Sometimes it's the little things that make computer life more enjoyable.
New versions of Norton Utilities from Peter Norton Computing and TopDos from FrontRunner Development prove that once again.
Santa Monica's Peter Norton, the company's namesake, earned his place in the annals of IBM and compatible PC computing with the "Unerase" function in his main utility program. Unerase brings back files that mistakenly have been erased from disks.
Now Norton Utilities Version 4.0 ($100) and Advanced Edition ($150) have added a program, Quick Unerase, that is less thorough but easier to use than Unerase. The new utilities programs are expanded and improved in other ways, too.
Unerase, which itself is improved, allows you to restore any material that hasn't been written over, if you are patient enough to follow the required steps.
It is complemented by Quick Unerase, which is intended to restore files only when no others have been created or revised since the erasure. It is very easy to use. You simply type QU and the name of the erased file.
Advanced Edition carries the Unerase concept a major step further by letting you get back all the files on a hard disk that have been erased by reformatting. The program is called Format Recover, and it must be run each time you start your computer so that it can create an up-to-date log of the contents of your hard disk.
In addition to Format Recover, the Advanced Edition of Norton Utilities also has something called Speed Disk. It reorganizes the files on a heavily used disk so they are stored contiguously, thus enabling the computer to find them faster.
Unerase and Quick Unerase work because DOS doesn't physically erase the contents of a file when you instruct it to delete or erase that file. Instead, it merely replaces the first letter of the file name and allows the computer to use the space occupied by the file to store new files. If you realize that you erased something mistakenly before you create new files or add to existing ones, you're assured that Norton's Unerase will get your file back intact.
Even if you do create new files in the interim, it's likely that you'll still get some of the old file back.
Format Recover works because most versions of DOS do not remove the contents of a hard disk when they reformat it. But restoring the data is complicated, which is why the log file must be created each time you run your machine.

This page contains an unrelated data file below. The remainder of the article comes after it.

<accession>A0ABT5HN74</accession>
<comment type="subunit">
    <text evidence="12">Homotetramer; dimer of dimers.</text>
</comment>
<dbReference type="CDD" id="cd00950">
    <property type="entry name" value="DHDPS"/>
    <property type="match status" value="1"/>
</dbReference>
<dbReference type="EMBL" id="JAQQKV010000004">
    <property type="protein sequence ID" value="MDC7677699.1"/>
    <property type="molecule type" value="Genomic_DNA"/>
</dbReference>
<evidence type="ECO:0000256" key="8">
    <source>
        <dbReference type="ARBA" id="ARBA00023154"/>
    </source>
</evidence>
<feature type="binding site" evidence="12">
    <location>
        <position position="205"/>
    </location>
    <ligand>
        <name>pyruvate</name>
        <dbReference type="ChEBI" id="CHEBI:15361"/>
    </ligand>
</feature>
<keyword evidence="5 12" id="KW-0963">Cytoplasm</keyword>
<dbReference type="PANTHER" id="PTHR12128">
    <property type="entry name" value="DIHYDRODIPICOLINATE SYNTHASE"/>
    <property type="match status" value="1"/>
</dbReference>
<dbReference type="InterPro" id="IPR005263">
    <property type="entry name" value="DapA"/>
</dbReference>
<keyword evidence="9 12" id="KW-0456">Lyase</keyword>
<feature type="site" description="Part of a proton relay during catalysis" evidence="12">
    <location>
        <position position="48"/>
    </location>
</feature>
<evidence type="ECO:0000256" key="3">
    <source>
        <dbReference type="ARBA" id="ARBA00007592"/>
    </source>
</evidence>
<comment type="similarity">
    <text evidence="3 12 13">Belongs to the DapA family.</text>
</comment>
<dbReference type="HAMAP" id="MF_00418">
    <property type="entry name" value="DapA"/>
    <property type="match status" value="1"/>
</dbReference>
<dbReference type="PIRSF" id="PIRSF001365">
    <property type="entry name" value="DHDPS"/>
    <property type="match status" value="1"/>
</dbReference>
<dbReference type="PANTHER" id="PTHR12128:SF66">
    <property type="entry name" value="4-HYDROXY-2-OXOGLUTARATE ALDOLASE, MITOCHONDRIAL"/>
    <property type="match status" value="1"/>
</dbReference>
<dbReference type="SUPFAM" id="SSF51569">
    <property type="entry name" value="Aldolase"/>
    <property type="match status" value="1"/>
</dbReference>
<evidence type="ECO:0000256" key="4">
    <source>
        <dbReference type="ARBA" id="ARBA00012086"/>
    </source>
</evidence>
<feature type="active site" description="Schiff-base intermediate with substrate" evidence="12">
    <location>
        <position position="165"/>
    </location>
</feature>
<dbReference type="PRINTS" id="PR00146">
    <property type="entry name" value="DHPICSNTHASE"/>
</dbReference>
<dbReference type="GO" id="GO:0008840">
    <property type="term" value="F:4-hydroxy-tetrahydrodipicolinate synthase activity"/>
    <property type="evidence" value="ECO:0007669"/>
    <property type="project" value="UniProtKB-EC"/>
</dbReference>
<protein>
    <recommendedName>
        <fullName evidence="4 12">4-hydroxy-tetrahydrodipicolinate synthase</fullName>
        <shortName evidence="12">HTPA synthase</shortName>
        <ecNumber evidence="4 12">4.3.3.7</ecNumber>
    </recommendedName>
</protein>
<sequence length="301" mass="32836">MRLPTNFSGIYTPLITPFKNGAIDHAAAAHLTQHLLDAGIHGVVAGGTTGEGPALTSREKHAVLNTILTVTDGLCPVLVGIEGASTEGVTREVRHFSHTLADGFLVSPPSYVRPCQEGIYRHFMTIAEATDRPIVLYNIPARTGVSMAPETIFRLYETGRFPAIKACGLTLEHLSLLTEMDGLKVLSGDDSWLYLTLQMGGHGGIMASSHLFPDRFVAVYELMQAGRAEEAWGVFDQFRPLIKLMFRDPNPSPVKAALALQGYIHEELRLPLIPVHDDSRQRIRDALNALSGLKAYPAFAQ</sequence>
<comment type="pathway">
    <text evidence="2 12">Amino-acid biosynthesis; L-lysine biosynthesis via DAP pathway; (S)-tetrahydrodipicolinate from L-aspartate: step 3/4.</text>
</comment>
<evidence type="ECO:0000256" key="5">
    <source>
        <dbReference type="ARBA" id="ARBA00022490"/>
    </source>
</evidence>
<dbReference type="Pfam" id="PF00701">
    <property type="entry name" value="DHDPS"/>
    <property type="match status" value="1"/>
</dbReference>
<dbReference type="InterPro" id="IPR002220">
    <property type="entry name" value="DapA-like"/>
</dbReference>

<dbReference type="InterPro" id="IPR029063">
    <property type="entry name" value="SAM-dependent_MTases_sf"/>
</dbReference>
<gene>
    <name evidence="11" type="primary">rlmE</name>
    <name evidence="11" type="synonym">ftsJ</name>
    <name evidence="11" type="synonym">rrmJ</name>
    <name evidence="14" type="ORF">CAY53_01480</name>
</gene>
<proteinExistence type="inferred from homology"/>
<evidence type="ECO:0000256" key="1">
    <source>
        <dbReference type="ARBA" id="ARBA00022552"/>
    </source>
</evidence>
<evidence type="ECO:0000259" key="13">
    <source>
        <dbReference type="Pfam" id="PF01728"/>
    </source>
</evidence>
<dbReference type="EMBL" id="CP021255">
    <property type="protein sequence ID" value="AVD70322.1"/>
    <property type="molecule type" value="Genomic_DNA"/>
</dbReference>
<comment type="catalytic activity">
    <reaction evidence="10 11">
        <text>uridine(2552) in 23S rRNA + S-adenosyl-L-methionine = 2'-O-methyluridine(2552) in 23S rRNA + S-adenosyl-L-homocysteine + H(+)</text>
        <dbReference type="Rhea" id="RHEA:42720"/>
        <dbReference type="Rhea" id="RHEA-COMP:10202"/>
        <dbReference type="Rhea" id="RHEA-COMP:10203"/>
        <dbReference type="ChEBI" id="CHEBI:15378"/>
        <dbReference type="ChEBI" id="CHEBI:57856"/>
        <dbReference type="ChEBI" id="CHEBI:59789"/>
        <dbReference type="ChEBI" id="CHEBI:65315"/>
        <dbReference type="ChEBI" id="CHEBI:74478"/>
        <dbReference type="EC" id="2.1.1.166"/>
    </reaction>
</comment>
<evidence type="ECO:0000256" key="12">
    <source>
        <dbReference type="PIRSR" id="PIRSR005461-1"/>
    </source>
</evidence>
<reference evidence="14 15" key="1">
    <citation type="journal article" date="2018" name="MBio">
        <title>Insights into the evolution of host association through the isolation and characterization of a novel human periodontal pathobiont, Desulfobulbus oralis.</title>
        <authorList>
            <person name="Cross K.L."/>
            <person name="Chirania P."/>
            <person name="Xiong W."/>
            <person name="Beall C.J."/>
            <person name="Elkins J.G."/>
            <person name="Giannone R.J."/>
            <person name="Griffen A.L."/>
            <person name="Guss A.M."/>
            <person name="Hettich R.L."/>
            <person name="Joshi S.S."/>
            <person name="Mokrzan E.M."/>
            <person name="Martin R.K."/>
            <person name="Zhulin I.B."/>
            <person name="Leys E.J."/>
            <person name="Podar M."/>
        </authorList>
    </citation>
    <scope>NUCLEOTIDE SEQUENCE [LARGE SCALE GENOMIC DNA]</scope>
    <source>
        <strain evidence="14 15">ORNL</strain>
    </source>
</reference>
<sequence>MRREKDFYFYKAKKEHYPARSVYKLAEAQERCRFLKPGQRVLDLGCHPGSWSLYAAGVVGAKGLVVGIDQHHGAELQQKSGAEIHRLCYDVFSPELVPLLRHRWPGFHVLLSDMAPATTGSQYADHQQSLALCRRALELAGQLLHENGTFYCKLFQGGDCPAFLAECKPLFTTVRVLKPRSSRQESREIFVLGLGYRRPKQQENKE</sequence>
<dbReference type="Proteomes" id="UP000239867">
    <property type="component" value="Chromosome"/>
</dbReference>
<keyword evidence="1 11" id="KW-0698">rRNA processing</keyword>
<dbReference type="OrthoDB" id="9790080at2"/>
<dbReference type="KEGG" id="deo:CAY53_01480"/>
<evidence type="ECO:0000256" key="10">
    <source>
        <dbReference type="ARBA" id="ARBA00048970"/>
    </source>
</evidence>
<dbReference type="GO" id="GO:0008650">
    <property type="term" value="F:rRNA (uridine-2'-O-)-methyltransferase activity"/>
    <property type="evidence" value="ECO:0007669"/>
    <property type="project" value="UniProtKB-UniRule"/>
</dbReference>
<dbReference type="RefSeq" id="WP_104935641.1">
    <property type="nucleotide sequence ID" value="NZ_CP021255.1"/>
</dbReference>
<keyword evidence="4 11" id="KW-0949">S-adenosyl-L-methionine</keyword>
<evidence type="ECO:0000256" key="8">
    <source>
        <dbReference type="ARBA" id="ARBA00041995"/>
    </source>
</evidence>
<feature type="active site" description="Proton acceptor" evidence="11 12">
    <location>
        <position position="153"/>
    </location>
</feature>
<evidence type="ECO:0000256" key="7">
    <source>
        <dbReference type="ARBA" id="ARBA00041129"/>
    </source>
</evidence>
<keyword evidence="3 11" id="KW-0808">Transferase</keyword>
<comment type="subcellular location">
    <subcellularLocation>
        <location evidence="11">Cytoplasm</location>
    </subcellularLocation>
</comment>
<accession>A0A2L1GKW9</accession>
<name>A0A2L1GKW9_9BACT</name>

Norton Utilities programs also can be used to permanently remove confidential data. They include Wipefile and Wipedisk, which truly erase files and disks by physically replacing the data with blank information. There is even a "government" mode in which the programs make three passes through the file to meet federal security standards. Not only are files themselves eradicated, but every indication of their existence is removed from the disk directory.
A nice feature of the new Version 4.0 and Advanced Edition is something called the Norton Integrator. It unites the 20-odd separate utility programs into a single menu, complete with instructions for each utility.
Another good utility is a substitute for the DOS PRINT program that allows you to format pages when you print files, even adding line numbers if you want them, as well as margins at the top and bottom of the page.
Text Search is valuable, too. You tell it what word, phrase or sentence you want to find, and it shows you which file it is found in. The new version runs faster than the old.
TopDos, with a suggested retail price of $69.95, is something you'll use all the time, yet you'll soon take its features so much for granted you won't even notice it's there. It's kind of like moving from a standard transmission to an automatic.
TopDos improves the way MS-DOS or PC-DOS work and adds some great new features. It loads into your computer's memory when you start up and hides there while you're running programs. But as soon as you return to the DOS prompt (usually C: on a hard-disk PC), TopDos goes to work.
It remembers all the DOS commands you have typed during a given computing session and lets you scroll through them by simply pressing the up-cursor key. If you want to give the same command again, just press the Enter key when it appears, and it's done. Or edit it by moving the cursor to the point you want to change and type in the change.
Speaking of editing DOS commands, TopDos lets you insert missed characters as you type new commands. Regular DOS doesn't.
As for general text editing, TopDos provides welcome relief from the difficulty of using the DOS EDLIN editor. Just type EDIT followed by a file name at the DOS prompt and you are instantly using a simple, full-file word processing program. It's meant for writing DOS BATCH program files that help automate the use of your computer, but it works well for memos or letters and even computer columns.